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SAST vs DAST: A VS of the Security Tests

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By: Staford Titus S

May 10, 2021

Prelude

A crannied, "White Christmas" record crackling through the howling blizzard outside, a rundown fireplace proliferating its warmth, and a cup of hot chocolate topped with toasted marshmallows would be a perfect Christmas eve. Similar shades of bliss were evident at FireEye, where everything seemed fine and dandy until it wasn't. One seemingly benign alarm threw them on a wild goose chase behind something more catastrophic than ever, something that would eventually shake the foundations of entire nations. Just another seemingly innocuous MFA (Multi-Factor Authentication) error raised concerns when it triggered an alarm on someone trying to register for the same on a new device using credentials previously reported stolen. That was the onset in discovering an intricate web of attacks that later unraveled as the Solarwinds Hack. The Solarwinds hack was exceptionally sophisticated and extensive that the victim count has hit 30,000 and is still counting. If only the security had been more rigorous, more proactive, this situation would have amounted to naught. Several upper strata of the US Government, including the Department of Homeland Security, fell prey to the attack. "The Largest and most sophisticated attack the world has ever seen" were the words of Microsoft's president Brad Smith referring to the Solarwinds Hack. The above crisis only further evinces that the call for security is on an ever high.

A Prologue to SAST and DAST

Over the past years, security has skyrocketed in its eminence, transitioning into the backbone of this cyberized era. Though the concept of security has wedged its way into the current technological landscape, it is yet only inching toward the days of shifting left. Shifting left in the security community refers to accommodating security from the beginning of the software development lifecycle. That is, from before the inception of the source code and beyond. Often mistaken to be a mere fragment of software testing, security testing comprises testing an entity for vulnerabilities and bugs that could potentiate threats into security incidents. Security testing can help avert a crisis way before it could prove disastrous by exposing the probable attack vectors and narrowing the attack surface. Synonymous to its software counterpart, security testing follows similar categorizations: white and black box testing. The two most prominent testing methods are SAST and DAST, with SAST (Static Application Security Testing) being a white box method and DAST (Dynamic Application Security Testing) being a black box method.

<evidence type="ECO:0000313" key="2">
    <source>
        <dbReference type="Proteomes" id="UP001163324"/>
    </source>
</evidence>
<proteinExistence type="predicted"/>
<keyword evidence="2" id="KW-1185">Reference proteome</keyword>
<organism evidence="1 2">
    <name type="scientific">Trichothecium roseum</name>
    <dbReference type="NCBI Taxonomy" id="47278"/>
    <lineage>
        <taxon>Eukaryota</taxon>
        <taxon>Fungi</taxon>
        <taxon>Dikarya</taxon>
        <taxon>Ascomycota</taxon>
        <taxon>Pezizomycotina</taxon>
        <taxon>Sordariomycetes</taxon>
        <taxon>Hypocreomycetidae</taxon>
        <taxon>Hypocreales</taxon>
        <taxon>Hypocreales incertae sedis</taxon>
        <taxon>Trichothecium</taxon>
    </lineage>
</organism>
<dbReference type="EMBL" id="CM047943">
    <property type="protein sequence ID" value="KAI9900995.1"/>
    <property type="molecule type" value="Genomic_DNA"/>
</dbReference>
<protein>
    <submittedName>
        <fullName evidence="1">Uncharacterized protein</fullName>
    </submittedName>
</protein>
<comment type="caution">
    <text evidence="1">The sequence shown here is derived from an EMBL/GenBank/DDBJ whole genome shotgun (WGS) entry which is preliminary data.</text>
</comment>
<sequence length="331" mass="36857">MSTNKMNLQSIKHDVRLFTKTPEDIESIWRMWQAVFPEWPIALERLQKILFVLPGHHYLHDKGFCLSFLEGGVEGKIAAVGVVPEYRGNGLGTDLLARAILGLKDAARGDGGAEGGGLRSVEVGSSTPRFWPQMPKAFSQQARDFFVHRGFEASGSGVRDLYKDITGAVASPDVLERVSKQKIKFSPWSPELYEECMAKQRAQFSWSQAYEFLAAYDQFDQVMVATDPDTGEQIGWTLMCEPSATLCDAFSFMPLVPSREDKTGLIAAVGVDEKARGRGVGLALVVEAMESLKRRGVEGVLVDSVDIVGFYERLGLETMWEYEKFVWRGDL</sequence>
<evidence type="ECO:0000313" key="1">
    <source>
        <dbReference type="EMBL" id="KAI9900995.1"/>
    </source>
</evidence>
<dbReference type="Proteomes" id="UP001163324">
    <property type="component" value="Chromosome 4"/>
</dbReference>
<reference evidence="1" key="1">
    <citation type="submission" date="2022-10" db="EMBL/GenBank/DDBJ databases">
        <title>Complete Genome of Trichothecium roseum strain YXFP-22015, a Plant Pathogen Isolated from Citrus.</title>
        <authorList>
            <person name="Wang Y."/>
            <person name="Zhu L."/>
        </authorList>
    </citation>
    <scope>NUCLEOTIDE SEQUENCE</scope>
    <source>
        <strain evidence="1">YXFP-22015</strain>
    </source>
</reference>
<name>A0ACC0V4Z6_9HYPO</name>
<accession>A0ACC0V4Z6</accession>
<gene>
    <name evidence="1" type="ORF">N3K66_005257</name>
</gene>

Testing the Code VS Testing the App

SAST deals with finding the vulnerabilities and security concerns extant within the source code. DAST deals with runtime application testing. SAST could range anywhere from scanning source code for unintentional password leaks to scanning docker files in a Kubernetes environment for malicious commands. It deals with code examination and analysis to uncover vulnerabilities that an attacker might exploit. All checks and analysis occur before the application runs, while it is still only lines of code involving no dynamic parts. Even though it requires no running application, SAST tools can help identify up to 50% of the vulnerabilities. It also ensures compliance with coding guidelines and best practices. DAST, on the other hand, as hinted at earlier, deals with the application while it is executing. It doesn't necessarily interact directly with the source code but tests the application for any flaws during its runtime. It identifies vulnerabilities by simulating penetration tests and attacks by testing the exposed frameworks and interfaces, including APIs, third-party library calls, etc. It helps identify those vulnerabilities externally visible to anyone (i.e., those visible to an attacker). DAST tools employ external attacks that simulate irregular or malicious operations to discover anomalous application behavior/output that may pose threats by exposing vulnerabilities.